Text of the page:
Archaeometrical study of Glass Trade Beads from the ClFi-10 site: results and their potential to investigate Amerindian exchange networks
Hundreds of kilos of glass beads were imported by European traders and were a privileged exchange “money’ with Amerindians during the 17th and the 18th centuries. Once acquired, these beads were either used or bartered with other Amerindian people. Glass beads could therefore be of great help to trace for trade routes in North America. For this purpose, markers for each group of beads imported from Europe need to be found. The chemical composition of glass beads has been analyzed by instrumental neutron activation and has already given some chemical groups, sometimes related to time periods. To improve these groups and to subdivide them, traces elements in glass beads were analyzed by La-ICP-MS. These, including rare earth elements, characterize raw materials used in the manufacture of glass. As each European regions make beads from mineral of different sources, trace elements should be somewhat specific and therefore be of help to follow groups of beads across the American continent. First results from the archaeological site ClFi-10 show that it is possible to differentiate white beads thanks to their major chemical elements and then to subdivide them with trace elements.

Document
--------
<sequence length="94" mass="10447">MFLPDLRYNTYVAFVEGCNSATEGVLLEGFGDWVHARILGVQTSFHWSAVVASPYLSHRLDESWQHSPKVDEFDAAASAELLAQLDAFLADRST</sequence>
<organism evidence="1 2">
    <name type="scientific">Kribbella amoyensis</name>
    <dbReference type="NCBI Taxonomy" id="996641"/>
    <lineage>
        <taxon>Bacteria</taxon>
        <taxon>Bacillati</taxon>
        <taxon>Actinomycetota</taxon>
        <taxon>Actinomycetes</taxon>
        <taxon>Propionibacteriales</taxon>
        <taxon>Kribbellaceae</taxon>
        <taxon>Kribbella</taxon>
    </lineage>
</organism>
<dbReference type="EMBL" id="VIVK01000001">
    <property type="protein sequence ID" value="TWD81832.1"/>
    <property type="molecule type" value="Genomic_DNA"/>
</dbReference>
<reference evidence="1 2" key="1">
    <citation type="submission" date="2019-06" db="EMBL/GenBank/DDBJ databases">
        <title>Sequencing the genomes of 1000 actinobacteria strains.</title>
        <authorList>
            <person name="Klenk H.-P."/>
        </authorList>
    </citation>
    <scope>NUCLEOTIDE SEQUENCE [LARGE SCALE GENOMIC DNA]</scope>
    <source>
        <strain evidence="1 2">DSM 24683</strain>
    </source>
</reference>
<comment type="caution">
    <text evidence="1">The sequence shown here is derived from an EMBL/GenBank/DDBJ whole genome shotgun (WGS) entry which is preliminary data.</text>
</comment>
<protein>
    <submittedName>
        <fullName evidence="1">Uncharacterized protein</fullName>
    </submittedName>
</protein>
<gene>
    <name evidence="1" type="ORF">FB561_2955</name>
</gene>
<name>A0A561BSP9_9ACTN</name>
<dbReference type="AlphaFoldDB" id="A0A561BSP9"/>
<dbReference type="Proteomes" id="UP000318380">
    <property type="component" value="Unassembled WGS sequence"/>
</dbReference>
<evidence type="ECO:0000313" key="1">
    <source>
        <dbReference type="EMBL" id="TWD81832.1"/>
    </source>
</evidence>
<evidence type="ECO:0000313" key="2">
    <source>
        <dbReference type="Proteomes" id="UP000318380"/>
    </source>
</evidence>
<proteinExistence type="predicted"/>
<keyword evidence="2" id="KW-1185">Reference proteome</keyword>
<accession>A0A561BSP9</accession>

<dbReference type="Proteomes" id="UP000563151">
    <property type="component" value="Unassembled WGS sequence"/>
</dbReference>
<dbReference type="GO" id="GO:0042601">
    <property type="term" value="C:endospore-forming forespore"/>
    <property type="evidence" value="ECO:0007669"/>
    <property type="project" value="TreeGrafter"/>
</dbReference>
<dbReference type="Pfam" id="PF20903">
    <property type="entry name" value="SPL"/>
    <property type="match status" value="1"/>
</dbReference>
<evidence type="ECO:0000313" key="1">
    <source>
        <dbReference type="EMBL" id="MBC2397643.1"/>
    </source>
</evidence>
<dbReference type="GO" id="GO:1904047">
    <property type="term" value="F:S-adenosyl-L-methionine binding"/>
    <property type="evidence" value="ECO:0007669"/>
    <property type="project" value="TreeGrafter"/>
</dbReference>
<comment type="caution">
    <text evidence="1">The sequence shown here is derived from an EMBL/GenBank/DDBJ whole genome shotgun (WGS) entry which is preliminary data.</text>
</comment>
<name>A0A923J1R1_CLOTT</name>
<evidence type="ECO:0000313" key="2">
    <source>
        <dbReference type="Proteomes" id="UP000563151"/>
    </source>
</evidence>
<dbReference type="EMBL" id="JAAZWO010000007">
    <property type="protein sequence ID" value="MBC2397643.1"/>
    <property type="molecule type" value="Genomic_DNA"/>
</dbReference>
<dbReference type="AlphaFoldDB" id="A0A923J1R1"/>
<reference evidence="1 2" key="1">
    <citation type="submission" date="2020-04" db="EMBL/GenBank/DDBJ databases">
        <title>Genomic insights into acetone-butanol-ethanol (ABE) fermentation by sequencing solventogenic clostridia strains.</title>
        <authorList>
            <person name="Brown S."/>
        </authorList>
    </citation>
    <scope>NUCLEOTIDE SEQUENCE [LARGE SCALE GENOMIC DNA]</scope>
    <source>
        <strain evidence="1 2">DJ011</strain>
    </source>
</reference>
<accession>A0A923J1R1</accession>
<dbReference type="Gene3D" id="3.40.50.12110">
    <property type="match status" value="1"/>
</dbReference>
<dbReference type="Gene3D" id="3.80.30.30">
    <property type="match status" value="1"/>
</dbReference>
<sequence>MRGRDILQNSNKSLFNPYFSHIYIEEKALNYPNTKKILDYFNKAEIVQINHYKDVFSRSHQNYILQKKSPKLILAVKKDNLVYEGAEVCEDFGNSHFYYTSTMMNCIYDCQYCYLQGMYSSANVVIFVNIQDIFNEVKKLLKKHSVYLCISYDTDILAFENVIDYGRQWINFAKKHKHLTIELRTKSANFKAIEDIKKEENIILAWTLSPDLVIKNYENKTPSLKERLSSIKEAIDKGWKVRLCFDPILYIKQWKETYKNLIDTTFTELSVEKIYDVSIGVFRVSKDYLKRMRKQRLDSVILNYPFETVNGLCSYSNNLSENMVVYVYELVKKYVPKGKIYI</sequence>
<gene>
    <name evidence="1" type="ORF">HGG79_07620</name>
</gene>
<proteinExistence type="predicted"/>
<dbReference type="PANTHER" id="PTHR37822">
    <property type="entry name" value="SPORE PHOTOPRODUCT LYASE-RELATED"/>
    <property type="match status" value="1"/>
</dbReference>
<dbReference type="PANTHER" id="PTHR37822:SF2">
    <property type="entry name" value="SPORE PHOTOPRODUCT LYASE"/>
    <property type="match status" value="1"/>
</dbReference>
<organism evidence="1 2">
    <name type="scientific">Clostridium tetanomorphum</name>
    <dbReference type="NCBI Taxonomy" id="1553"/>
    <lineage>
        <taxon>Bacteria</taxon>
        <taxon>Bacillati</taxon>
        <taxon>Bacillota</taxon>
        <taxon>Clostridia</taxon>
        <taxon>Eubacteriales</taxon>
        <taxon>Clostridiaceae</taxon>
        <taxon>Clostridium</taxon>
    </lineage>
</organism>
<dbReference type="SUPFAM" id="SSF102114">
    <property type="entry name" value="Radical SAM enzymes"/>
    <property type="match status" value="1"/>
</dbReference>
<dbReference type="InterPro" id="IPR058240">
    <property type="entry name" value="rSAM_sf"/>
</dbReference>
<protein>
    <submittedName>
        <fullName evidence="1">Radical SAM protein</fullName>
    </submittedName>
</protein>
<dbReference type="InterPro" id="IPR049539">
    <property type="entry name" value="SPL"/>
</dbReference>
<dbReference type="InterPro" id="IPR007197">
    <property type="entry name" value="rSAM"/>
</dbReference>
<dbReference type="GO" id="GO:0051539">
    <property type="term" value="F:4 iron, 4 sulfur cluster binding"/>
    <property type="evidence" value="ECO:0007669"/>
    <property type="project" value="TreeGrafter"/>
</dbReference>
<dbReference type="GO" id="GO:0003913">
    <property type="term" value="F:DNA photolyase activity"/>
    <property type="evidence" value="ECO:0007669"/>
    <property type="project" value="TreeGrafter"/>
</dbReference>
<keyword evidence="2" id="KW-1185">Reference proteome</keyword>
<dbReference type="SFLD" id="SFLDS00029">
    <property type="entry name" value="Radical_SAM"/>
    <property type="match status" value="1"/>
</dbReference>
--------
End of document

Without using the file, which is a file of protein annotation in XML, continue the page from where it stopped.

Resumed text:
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Archaeometrical study of Glass Trade Beads from the ClFi-10 site: results and their potential to investigate Amerindian exchange networks. Adelphine Bonneau, Jean-François Moreau, Ron Hancock, Réginald Auger, Bertrand Emard. Presented at Society for Historical Archaeology, Quebec City, Quebec, Canada. 2014 ( tDAR id: 436973)
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